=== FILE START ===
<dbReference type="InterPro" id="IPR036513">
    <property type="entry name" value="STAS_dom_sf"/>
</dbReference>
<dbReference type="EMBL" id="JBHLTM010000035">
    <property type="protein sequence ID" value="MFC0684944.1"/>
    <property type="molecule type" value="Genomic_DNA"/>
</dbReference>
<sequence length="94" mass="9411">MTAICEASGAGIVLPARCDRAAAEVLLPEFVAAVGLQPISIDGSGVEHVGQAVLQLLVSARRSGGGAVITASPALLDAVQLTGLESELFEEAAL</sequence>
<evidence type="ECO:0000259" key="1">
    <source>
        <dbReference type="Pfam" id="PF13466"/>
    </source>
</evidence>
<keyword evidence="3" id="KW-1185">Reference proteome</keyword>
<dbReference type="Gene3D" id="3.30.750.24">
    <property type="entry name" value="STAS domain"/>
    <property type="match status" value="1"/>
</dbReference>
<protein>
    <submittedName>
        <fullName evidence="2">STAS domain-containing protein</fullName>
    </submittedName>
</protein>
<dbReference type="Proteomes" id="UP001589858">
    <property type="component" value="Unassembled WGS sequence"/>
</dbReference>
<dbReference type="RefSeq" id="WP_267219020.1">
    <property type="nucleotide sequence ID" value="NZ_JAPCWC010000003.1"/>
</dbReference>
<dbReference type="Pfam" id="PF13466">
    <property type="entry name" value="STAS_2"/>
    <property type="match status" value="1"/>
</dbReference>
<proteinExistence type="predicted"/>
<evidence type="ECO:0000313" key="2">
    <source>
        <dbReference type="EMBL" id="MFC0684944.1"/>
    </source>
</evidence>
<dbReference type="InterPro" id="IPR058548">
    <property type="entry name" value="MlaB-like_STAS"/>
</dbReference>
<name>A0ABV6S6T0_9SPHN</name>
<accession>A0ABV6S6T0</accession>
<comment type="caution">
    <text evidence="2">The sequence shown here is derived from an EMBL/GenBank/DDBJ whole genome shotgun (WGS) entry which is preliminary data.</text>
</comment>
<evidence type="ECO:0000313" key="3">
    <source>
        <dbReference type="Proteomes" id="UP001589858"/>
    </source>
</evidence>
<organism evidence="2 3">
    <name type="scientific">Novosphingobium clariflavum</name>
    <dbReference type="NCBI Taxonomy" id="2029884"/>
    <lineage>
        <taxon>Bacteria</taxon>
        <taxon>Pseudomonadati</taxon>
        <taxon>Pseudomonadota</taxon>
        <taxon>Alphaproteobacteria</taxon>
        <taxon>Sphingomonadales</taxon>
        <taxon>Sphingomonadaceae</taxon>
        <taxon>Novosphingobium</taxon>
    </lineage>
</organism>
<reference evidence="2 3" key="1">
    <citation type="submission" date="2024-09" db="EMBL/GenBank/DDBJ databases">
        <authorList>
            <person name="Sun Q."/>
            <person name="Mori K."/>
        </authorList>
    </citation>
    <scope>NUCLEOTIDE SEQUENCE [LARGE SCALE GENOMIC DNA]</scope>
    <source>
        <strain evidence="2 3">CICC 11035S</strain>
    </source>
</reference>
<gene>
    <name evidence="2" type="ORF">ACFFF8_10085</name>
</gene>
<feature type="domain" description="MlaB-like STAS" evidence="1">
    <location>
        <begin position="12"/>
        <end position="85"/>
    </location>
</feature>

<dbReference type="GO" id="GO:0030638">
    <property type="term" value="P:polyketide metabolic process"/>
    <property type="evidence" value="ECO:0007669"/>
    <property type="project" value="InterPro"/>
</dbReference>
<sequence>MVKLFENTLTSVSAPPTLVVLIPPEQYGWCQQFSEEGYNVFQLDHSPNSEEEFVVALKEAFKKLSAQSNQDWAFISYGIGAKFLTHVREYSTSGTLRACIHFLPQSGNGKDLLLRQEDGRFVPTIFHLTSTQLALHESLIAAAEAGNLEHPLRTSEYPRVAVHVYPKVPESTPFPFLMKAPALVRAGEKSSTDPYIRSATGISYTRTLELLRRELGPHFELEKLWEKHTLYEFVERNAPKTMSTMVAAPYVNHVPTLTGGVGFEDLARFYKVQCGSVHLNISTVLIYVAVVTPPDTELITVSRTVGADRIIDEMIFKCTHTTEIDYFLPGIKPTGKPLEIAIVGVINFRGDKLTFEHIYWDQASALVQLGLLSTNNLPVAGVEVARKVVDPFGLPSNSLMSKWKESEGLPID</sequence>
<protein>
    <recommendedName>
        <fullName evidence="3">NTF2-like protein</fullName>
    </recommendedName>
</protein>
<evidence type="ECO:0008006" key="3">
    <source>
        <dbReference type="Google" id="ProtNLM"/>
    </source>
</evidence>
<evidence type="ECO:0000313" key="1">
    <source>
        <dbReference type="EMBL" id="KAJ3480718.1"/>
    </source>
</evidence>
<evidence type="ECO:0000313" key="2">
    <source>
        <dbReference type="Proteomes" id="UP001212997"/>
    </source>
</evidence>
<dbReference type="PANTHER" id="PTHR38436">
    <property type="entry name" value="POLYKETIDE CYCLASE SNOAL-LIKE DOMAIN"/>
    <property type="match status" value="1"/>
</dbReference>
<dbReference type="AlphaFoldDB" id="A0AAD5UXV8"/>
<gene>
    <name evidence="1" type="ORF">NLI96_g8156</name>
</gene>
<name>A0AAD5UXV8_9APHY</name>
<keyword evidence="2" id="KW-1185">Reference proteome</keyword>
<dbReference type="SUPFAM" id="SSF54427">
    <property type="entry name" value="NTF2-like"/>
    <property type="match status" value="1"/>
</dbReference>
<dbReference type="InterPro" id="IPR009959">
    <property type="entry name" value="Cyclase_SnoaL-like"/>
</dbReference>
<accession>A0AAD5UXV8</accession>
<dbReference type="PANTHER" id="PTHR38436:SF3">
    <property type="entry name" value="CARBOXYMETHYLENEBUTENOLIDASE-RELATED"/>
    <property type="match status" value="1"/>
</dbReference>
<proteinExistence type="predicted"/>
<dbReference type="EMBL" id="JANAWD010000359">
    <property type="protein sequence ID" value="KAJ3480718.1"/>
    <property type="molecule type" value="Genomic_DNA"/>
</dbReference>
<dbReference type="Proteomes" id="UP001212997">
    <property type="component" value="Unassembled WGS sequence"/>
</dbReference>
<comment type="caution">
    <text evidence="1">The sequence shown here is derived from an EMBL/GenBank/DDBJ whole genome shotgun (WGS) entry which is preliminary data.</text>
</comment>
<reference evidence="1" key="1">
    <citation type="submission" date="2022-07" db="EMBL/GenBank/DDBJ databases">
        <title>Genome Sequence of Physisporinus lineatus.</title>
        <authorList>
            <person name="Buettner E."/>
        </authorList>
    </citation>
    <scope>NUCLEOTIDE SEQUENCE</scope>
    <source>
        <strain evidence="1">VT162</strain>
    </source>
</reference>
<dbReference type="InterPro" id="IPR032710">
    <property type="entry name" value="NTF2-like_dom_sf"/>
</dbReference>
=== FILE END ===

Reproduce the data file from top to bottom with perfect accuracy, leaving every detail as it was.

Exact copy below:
<dbReference type="InterPro" id="IPR036513">
    <property type="entry name" value="STAS_dom_sf"/>
</dbReference>
<dbReference type="EMBL" id="JBHLTM010000035">
    <property type="protein sequence ID" value="MFC0684944.1"/>
    <property type="molecule type" value="Genomic_DNA"/>
</dbReference>
<sequence length="94" mass="9411">MTAICEASGAGIVLPARCDRAAAEVLLPEFVAAVGLQPISIDGSGVEHVGQAVLQLLVSARRSGGGAVITASPALLDAVQLTGLESELFEEAAL</sequence>
<evidence type="ECO:0000259" key="1">
    <source>
        <dbReference type="Pfam" id="PF13466"/>
    </source>
</evidence>
<keyword evidence="3" id="KW-1185">Reference proteome</keyword>
<dbReference type="Gene3D" id="3.30.750.24">
    <property type="entry name" value="STAS domain"/>
    <property type="match status" value="1"/>
</dbReference>
<protein>
    <submittedName>
        <fullName evidence="2">STAS domain-containing protein</fullName>
    </submittedName>
</protein>
<dbReference type="Proteomes" id="UP001589858">
    <property type="component" value="Unassembled WGS sequence"/>
</dbReference>
<dbReference type="RefSeq" id="WP_267219020.1">
    <property type="nucleotide sequence ID" value="NZ_JAPCWC010000003.1"/>
</dbReference>
<dbReference type="Pfam" id="PF13466">
    <property type="entry name" value="STAS_2"/>
    <property type="match status" value="1"/>
</dbReference>
<proteinExistence type="predicted"/>
<evidence type="ECO:0000313" key="2">
    <source>
        <dbReference type="EMBL" id="MFC0684944.1"/>
    </source>
</evidence>
<dbReference type="InterPro" id="IPR058548">
    <property type="entry name" value="MlaB-like_STAS"/>
</dbReference>
<name>A0ABV6S6T0_9SPHN</name>
<accession>A0ABV6S6T0</accession>
<comment type="caution">
    <text evidence="2">The sequence shown here is derived from an EMBL/GenBank/DDBJ whole genome shotgun (WGS) entry which is preliminary data.</text>
</comment>
<evidence type="ECO:0000313" key="3">
    <source>
        <dbReference type="Proteomes" id="UP001589858"/>
    </source>
</evidence>
<organism evidence="2 3">
    <name type="scientific">Novosphingobium clariflavum</name>
    <dbReference type="NCBI Taxonomy" id="2029884"/>
    <lineage>
        <taxon>Bacteria</taxon>
        <taxon>Pseudomonadati</taxon>
        <taxon>Pseudomonadota</taxon>
        <taxon>Alphaproteobacteria</taxon>
        <taxon>Sphingomonadales</taxon>
        <taxon>Sphingomonadaceae</taxon>
        <taxon>Novosphingobium</taxon>
    </lineage>
</organism>
<reference evidence="2 3" key="1">
    <citation type="submission" date="2024-09" db="EMBL/GenBank/DDBJ databases">
        <authorList>
            <person name="Sun Q."/>
            <person name="Mori K."/>
        </authorList>
    </citation>
    <scope>NUCLEOTIDE SEQUENCE [LARGE SCALE GENOMIC DNA]</scope>
    <source>
        <strain evidence="2 3">CICC 11035S</strain>
    </source>
</reference>
<gene>
    <name evidence="2" type="ORF">ACFFF8_10085</name>
</gene>
<feature type="domain" description="MlaB-like STAS" evidence="1">
    <location>
        <begin position="12"/>
        <end position="85"/>
    </location>
</feature>

<dbReference type="GO" id="GO:0030638">
    <property type="term" value="P:polyketide metabolic process"/>
    <property type="evidence" value="ECO:0007669"/>
    <property type="project" value="InterPro"/>
</dbReference>
<sequence>MVKLFENTLTSVSAPPTLVVLIPPEQYGWCQQFSEEGYNVFQLDHSPNSEEEFVVALKEAFKKLSAQSNQDWAFISYGIGAKFLTHVREYSTSGTLRACIHFLPQSGNGKDLLLRQEDGRFVPTIFHLTSTQLALHESLIAAAEAGNLEHPLRTSEYPRVAVHVYPKVPESTPFPFLMKAPALVRAGEKSSTDPYIRSATGISYTRTLELLRRELGPHFELEKLWEKHTLYEFVERNAPKTMSTMVAAPYVNHVPTLTGGVGFEDLARFYKVQCGSVHLNISTVLIYVAVVTPPDTELITVSRTVGADRIIDEMIFKCTHTTEIDYFLPGIKPTGKPLEIAIVGVINFRGDKLTFEHIYWDQASALVQLGLLSTNNLPVAGVEVARKVVDPFGLPSNSLMSKWKESEGLPID</sequence>
<protein>
    <recommendedName>
        <fullName evidence="3">NTF2-like protein</fullName>
    </recommendedName>
</protein>
<evidence type="ECO:0008006" key="3">
    <source>
        <dbReference type="Google" id="ProtNLM"/>
    </source>
</evidence>
<evidence type="ECO:0000313" key="1">
    <source>
        <dbReference type="EMBL" id="KAJ3480718.1"/>
    </source>
</evidence>
<evidence type="ECO:0000313" key="2">
    <source>
        <dbReference type="Proteomes" id="UP001212997"/>
    </source>
</evidence>
<dbReference type="PANTHER" id="PTHR38436">
    <property type="entry name" value="POLYKETIDE CYCLASE SNOAL-LIKE DOMAIN"/>
    <property type="match status" value="1"/>
</dbReference>
<dbReference type="AlphaFoldDB" id="A0AAD5UXV8"/>
<gene>
    <name evidence="1" type="ORF">NLI96_g8156</name>
</gene>
<name>A0AAD5UXV8_9APHY</name>
<keyword evidence="2" id="KW-1185">Reference proteome</keyword>
<dbReference type="SUPFAM" id="SSF54427">
    <property type="entry name" value="NTF2-like"/>
    <property type="match status" value="1"/>
</dbReference>
<dbReference type="InterPro" id="IPR009959">
    <property type="entry name" value="Cyclase_SnoaL-like"/>
</dbReference>
<accession>A0AAD5UXV8</accession>
<dbReference type="PANTHER" id="PTHR38436:SF3">
    <property type="entry name" value="CARBOXYMETHYLENEBUTENOLIDASE-RELATED"/>
    <property type="match status" value="1"/>
</dbReference>
<proteinExistence type="predicted"/>
<dbReference type="EMBL" id="JANAWD010000359">
    <property type="protein sequence ID" value="KAJ3480718.1"/>
    <property type="molecule type" value="Genomic_DNA"/>
</dbReference>
<dbReference type="Proteomes" id="UP001212997">
    <property type="component" value="Unassembled WGS sequence"/>
</dbReference>
<comment type="caution">
    <text evidence="1">The sequence shown here is derived from an EMBL/GenBank/DDBJ whole genome shotgun (WGS) entry which is preliminary data.</text>
</comment>
<reference evidence="1" key="1">
    <citation type="submission" date="2022-07" db="EMBL/GenBank/DDBJ databases">
        <title>Genome Sequence of Physisporinus lineatus.</title>
        <authorList>
            <person name="Buettner E."/>
        </authorList>
    </citation>
    <scope>NUCLEOTIDE SEQUENCE</scope>
    <source>
        <strain evidence="1">VT162</strain>
    </source>
</reference>
<dbReference type="InterPro" id="IPR032710">
    <property type="entry name" value="NTF2-like_dom_sf"/>
</dbReference>